Ralph Breaks the Internet
Mission: Impossible - Fallout
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All Critics (15)
| Top Critics (1)
| Fresh (14)
| Rotten (1)
| DVD (1)
Engrossing, intelligent fare.
Abel works best as a situational comedy... There is also a serious message about parental abandonment and the treatment of children by society that doesn't always hit home.
After its edgy, deliberately puzzling first hour, it starts to run out of steam, but at 85 minutes it doesn't overstay its welcome.
Diego Luna's promising debut as a director is a slight and charming tale of a troubled young boy's retreat into fantasy.
Enjoyable, off-beat drama that's both darkly funny and emotionally engaging, thanks to assured direction from Diego Luna and a terrific central performance from young Christopher Ruiz-Esparza.
A slow-burning but satisfying comedy that goes for gentle humour rather than belly laughs.
It's an intriguing film...
Abel may mark the beginning of a major new Latin American voice.
A comedy that is creepy and amusing in just the right measures.
Luna makes fine use of production designer Brigitte Broch's shabbily cosy interiors to prevent the film from turning into a twee shantytown fairy tale...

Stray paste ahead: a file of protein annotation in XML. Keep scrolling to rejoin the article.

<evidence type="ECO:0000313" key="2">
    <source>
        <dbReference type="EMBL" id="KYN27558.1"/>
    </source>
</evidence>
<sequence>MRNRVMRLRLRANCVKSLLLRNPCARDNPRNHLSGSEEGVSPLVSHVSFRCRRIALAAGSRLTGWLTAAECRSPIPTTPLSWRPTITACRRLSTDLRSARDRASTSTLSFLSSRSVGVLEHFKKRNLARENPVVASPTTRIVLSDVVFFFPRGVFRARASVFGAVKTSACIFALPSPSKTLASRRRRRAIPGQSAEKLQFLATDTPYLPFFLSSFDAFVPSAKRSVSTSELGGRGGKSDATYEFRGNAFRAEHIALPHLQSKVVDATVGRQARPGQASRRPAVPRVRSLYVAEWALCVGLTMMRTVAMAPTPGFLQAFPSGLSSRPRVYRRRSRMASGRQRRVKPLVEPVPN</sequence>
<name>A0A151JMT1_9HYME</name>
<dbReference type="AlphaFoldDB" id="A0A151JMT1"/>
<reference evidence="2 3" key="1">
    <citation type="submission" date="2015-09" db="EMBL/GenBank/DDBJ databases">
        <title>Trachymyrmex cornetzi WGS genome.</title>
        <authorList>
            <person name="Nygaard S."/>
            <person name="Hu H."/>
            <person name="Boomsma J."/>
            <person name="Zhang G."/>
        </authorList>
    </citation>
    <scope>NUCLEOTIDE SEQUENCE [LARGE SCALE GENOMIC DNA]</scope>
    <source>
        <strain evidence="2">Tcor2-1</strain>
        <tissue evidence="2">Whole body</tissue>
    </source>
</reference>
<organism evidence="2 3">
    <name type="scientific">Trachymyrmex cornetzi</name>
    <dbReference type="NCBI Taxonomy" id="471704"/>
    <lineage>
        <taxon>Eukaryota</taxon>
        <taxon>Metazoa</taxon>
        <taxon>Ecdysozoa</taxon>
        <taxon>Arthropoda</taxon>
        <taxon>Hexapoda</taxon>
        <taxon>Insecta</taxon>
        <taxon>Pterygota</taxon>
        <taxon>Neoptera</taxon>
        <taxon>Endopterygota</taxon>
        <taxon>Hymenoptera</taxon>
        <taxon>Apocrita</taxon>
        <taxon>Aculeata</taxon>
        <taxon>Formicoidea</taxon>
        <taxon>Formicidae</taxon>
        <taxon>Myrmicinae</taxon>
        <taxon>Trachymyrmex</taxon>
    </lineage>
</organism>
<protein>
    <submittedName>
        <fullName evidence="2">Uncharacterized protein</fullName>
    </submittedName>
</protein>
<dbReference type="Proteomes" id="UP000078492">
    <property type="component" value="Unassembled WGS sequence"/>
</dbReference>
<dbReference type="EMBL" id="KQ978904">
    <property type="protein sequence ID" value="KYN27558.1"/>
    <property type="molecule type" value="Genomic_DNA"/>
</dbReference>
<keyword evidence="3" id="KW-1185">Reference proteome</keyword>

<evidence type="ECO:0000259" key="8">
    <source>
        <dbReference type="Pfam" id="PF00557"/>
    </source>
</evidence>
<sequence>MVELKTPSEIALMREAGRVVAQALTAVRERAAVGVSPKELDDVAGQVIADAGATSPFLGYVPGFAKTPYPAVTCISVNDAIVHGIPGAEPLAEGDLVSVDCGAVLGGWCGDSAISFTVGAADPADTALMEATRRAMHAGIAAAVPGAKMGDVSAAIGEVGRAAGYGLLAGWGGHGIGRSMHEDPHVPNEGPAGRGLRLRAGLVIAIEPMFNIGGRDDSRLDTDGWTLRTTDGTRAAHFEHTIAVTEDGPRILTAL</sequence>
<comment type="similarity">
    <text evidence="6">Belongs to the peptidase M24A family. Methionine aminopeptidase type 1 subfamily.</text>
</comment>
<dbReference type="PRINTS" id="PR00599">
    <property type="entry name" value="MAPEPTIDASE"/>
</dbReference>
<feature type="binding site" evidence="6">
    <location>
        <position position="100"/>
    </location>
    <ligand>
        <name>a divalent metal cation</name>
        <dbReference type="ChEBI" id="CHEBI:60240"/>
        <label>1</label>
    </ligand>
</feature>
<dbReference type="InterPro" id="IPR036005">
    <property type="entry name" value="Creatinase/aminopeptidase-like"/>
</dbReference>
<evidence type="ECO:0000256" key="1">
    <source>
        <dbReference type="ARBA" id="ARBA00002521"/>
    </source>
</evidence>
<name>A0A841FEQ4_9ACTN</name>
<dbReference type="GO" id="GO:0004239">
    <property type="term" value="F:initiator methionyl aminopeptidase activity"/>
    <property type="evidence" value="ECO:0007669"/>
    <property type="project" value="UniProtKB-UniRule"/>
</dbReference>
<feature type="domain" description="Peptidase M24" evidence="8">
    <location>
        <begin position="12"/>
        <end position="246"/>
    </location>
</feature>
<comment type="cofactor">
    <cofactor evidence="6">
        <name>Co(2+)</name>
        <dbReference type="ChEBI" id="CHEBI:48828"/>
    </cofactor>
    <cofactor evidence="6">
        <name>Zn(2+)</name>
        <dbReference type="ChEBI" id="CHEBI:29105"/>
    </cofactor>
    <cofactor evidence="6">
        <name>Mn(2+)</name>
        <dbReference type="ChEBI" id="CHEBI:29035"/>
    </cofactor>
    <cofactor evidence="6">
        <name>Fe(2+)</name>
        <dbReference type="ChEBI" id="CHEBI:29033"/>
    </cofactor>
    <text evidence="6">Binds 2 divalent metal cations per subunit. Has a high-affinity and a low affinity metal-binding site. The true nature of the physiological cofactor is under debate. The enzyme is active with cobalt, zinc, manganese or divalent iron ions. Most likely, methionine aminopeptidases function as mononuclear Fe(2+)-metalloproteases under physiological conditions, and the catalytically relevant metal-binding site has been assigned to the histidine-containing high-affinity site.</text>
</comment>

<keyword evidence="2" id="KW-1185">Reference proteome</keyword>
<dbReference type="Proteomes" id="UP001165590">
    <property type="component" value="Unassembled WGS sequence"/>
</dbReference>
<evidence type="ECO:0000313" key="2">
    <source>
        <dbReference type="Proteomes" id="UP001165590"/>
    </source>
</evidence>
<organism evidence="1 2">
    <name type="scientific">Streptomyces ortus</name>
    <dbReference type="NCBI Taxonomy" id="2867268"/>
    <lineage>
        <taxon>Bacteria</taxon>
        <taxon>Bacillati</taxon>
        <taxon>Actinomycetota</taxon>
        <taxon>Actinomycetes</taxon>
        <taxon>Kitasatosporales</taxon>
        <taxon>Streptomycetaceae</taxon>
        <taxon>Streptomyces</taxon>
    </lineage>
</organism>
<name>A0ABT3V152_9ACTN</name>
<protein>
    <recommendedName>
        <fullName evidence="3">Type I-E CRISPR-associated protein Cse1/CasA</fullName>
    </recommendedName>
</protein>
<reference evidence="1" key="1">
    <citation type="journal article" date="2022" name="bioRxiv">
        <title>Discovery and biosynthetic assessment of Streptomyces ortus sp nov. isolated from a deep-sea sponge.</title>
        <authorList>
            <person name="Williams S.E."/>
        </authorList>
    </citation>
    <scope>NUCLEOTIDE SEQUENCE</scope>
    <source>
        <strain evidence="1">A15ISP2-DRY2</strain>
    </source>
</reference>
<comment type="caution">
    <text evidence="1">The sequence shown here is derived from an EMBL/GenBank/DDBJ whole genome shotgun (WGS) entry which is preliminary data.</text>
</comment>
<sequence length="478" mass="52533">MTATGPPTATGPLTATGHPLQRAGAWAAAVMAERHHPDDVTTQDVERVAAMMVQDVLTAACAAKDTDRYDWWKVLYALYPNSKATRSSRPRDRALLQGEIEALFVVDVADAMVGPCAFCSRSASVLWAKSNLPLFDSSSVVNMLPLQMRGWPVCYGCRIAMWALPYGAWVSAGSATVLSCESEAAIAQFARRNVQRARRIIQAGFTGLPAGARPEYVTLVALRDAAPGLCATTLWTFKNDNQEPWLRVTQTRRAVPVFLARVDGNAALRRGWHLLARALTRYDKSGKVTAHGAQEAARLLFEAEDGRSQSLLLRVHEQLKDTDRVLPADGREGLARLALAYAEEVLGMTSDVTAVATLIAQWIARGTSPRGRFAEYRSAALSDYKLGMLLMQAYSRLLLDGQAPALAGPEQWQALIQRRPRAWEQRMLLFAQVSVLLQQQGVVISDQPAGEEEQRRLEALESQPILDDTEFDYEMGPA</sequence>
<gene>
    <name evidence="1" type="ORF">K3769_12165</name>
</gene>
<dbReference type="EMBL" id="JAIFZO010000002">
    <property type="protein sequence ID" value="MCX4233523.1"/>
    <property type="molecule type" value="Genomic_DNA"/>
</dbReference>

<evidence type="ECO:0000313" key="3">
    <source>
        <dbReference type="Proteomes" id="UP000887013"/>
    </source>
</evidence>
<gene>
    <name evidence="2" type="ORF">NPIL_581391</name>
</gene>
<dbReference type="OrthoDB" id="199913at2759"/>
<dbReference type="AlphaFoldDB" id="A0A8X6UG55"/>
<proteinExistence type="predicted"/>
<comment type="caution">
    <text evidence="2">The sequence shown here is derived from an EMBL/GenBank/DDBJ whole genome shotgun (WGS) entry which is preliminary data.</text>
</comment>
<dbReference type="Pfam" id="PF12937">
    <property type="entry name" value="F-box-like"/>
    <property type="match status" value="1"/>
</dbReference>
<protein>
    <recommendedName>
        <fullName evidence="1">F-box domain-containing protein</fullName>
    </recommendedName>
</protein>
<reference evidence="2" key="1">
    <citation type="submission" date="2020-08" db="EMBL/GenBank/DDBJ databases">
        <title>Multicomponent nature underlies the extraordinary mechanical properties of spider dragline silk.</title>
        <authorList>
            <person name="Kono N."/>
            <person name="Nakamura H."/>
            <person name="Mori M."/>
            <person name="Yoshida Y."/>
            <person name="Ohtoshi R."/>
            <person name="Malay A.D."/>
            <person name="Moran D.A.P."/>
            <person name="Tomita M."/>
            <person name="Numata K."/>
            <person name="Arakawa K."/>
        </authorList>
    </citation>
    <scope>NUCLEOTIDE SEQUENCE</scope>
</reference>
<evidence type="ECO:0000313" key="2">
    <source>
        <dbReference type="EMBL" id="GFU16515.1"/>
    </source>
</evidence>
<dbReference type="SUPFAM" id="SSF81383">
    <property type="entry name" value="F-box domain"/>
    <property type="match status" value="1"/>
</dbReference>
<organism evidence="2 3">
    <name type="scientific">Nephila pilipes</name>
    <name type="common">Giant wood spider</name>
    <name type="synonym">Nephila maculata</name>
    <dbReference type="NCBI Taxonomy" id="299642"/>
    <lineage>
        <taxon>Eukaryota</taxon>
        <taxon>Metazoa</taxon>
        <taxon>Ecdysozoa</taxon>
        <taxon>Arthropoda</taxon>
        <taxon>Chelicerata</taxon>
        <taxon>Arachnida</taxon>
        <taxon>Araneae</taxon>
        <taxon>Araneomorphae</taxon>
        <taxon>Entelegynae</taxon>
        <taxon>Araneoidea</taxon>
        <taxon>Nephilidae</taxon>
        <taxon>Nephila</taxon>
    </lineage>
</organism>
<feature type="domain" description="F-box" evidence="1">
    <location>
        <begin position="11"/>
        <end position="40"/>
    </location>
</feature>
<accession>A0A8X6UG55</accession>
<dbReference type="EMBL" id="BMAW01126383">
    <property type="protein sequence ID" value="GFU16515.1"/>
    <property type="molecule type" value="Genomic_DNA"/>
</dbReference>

Mexican cinema adds another gem to its treasure chest.
Engaging and involving, and so bizarre that it's impossible to predict where the story's going
The drama lies in everyday situations for adults, but dangerous ones for children. The comedy presents itself in the hilarity of kids acting as grownups. John Malkovich-produced Mexican dramedy is sort of reminiscent of 'Lars and the Real Girl' in the way those who surround a character with severe mental issues act and react.
Strong performances from first-time actor Christopher Ruiz-Esparza, Karina Gidi and Diego Luna's friend and frequent collaborator, 'Chema' Yázpik. Unfortunately, in the end, the film doesn't wrap up neatly, it just finishes.
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